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Community and Q&A

Insulating Exterior Brick Wall in Bathroom

modulerics | Posted in General Questions on

Hello and Thank you in advance,
I started demo on my first floor bathroom of my 1965 Zone 5 (Northwest NJ) House today. Behind the tile of the alcove for the tub I found a sad display or furig strips and thin polystyrene and a vapor barrier. There’s also a hole in there that yellow jackets had been living in. I’d noticed their entry hole from the outside in the summer and thankfully eradicated them.
Before I install a new tub and hang kerdi board and tile I would like to insulate the wall better.
I’m thinking poly iso sheets between some fresh reorganized furling strips and sealing with expanding foam all around. The poly iso would only be as thick as the furling strips so then I was thinking a vapor barrier over that. Followed then by kerdi board and ultimately tiling.

Does this make sense or do I need to frame out, lose some of the bathroom space and do something more expansive?

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  1. DC_Contrarian_ | | #1

    It sounds like what you have qualifies as a "mass wall," which means it's allowed slightly lower insulation than a regular wall. But in zone 5 even a mass wall needs R13, which means 2" polyiso or other closed cell foam, or 3.5 inches of polystyrene foam or fluff insulation.

    1. modulerics | | #2

      Thanks, if I use 2" polyiso between strips do I still need a vapor barrier on top of that? And I should seal any areas with expanding foam correct? I don't need to out weep holes at the bottom do I?

  2. Expert Member


    As DC said, you need a bit more insulation that just adding the same thickness of the furring strips, but the interruption of foam by the furring strips is also a big problem.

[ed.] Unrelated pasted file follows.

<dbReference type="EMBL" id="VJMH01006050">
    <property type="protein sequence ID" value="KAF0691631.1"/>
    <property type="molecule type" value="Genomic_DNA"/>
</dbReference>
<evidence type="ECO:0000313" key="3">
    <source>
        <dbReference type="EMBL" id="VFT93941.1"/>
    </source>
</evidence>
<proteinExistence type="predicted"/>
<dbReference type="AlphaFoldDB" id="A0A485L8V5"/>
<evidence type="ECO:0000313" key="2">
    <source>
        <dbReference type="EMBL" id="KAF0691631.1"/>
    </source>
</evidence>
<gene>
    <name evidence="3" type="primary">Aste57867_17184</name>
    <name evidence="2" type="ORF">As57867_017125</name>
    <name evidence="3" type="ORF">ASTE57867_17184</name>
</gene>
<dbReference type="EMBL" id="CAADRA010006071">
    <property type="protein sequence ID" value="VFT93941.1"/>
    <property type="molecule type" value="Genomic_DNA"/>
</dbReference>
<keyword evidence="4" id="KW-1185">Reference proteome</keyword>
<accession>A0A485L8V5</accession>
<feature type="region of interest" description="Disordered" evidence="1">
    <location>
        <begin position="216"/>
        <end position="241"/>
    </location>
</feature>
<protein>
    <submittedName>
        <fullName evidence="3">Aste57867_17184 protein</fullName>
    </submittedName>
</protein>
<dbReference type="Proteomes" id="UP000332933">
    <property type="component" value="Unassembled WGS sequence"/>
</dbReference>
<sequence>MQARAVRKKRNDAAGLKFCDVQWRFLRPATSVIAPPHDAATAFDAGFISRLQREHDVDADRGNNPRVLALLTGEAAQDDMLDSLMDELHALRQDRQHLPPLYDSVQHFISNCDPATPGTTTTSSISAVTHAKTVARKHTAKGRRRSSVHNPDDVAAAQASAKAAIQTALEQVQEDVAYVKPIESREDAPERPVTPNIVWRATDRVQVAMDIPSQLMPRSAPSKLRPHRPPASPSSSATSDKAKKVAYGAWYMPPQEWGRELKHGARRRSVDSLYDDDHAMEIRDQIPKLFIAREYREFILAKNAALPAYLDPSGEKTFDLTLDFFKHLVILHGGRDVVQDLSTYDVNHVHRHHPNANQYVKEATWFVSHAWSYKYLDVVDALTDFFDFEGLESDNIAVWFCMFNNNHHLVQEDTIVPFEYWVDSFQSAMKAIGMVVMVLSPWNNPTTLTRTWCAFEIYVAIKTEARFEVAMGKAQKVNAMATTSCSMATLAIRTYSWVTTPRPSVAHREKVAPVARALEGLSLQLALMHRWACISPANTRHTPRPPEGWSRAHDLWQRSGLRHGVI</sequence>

I would install a continuous 2" layer of foam, and cover it with 1/2" plywood. That will provide a good substrate for whatever waterproofing system you decide to use.

  3. modulerics | | #4

    Thank you. Do you think I need a fluid applied vapor barrier over the brick before I add foam or no? Also should I be using foam to seal all around my foam sheet and behind the foam board to the masonary to stop air movement there?

    Foil backed or non foil backed? And then do I a vapor barrier sheet on top of the foam before the plywood?


    1. Expert Member
      MALCOLM TAYLOR | | #5


      The masonry should be able to dry to the outside. I don't think it matters much whether the foam is foil faced or not. Either the foam or plywood should be detailed as an air-barrier and sealed at the perimeter, right down to the floor. Your shower waterproofing will provide an interior vapour-barrier, a separate poly one isn't necessary.

      1. modulerics | | #6

        Thanks. I'm pulling out the tub later this week and then can make sure there's no issues at the floor and get going on sealing it up. Laundry room next to it is the same deal but I can afford to lose more space do I'll follow Dept of Enegery rec there and do continuous foam board then frame it out on top.

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